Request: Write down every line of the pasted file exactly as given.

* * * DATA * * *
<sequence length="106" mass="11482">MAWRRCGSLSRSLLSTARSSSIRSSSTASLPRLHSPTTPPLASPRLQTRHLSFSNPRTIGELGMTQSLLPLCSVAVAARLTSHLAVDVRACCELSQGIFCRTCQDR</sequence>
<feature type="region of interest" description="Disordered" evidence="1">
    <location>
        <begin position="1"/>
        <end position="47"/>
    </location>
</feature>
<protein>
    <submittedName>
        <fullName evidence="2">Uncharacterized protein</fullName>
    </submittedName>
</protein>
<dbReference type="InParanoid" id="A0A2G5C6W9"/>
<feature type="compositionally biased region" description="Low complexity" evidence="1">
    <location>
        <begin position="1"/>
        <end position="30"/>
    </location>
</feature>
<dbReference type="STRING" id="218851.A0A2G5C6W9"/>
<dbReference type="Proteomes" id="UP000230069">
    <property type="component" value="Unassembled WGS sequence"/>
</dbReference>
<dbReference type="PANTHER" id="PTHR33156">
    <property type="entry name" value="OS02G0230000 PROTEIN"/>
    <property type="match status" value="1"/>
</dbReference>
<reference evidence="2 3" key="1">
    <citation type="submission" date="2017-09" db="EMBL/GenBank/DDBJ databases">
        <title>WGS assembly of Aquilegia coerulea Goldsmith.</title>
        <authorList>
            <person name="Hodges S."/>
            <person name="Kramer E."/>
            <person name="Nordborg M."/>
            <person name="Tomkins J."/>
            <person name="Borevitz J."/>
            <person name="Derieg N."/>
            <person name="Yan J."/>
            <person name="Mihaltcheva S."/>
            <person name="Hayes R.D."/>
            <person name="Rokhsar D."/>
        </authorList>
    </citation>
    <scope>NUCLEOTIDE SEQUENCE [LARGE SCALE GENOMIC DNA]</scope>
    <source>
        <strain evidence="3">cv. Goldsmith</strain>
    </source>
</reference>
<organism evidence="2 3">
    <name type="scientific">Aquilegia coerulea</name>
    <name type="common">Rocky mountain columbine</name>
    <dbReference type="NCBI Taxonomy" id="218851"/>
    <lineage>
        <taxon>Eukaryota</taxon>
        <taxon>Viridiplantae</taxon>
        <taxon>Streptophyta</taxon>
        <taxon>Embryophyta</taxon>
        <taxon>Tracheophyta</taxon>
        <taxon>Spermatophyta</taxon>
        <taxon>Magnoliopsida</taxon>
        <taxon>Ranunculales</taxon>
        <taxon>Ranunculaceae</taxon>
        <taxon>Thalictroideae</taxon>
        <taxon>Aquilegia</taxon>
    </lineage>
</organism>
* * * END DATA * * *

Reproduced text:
<sequence length="106" mass="11482">MAWRRCGSLSRSLLSTARSSSIRSSSTASLPRLHSPTTPPLASPRLQTRHLSFSNPRTIGELGMTQSLLPLCSVAVAARLTSHLAVDVRACCELSQGIFCRTCQDR</sequence>
<feature type="region of interest" description="Disordered" evidence="1">
    <location>
        <begin position="1"/>
        <end position="47"/>
    </location>
</feature>
<protein>
    <submittedName>
        <fullName evidence="2">Uncharacterized protein</fullName>
    </submittedName>
</protein>
<dbReference type="InParanoid" id="A0A2G5C6W9"/>
<feature type="compositionally biased region" description="Low complexity" evidence="1">
    <location>
        <begin position="1"/>
        <end position="30"/>
    </location>
</feature>
<dbReference type="STRING" id="218851.A0A2G5C6W9"/>
<dbReference type="Proteomes" id="UP000230069">
    <property type="component" value="Unassembled WGS sequence"/>
</dbReference>
<dbReference type="PANTHER" id="PTHR33156">
    <property type="entry name" value="OS02G0230000 PROTEIN"/>
    <property type="match status" value="1"/>
</dbReference>
<reference evidence="2 3" key="1">
    <citation type="submission" date="2017-09" db="EMBL/GenBank/DDBJ databases">
        <title>WGS assembly of Aquilegia coerulea Goldsmith.</title>
        <authorList>
            <person name="Hodges S."/>
            <person name="Kramer E."/>
            <person name="Nordborg M."/>
            <person name="Tomkins J."/>
            <person name="Borevitz J."/>
            <person name="Derieg N."/>
            <person name="Yan J."/>
            <person name="Mihaltcheva S."/>
            <person name="Hayes R.D."/>
            <person name="Rokhsar D."/>
        </authorList>
    </citation>
    <scope>NUCLEOTIDE SEQUENCE [LARGE SCALE GENOMIC DNA]</scope>
    <source>
        <strain evidence="3">cv. Goldsmith</strain>
    </source>
</reference>
<organism evidence="2 3">
    <name type="scientific">Aquilegia coerulea</name>
    <name type="common">Rocky mountain columbine</name>
    <dbReference type="NCBI Taxonomy" id="218851"/>
    <lineage>
        <taxon>Eukaryota</taxon>
        <taxon>Viridiplantae</taxon>
        <taxon>Streptophyta</taxon>
        <taxon>Embryophyta</taxon>
        <taxon>Tracheophyta</taxon>
        <taxon>Spermatophyta</taxon>
        <taxon>Magnoliopsida</taxon>
        <taxon>Ranunculales</taxon>
        <taxon>Ranunculaceae</taxon>
        <taxon>Thalictroideae</taxon>
        <taxon>Aquilegia</taxon>
    </lineage>
</organism>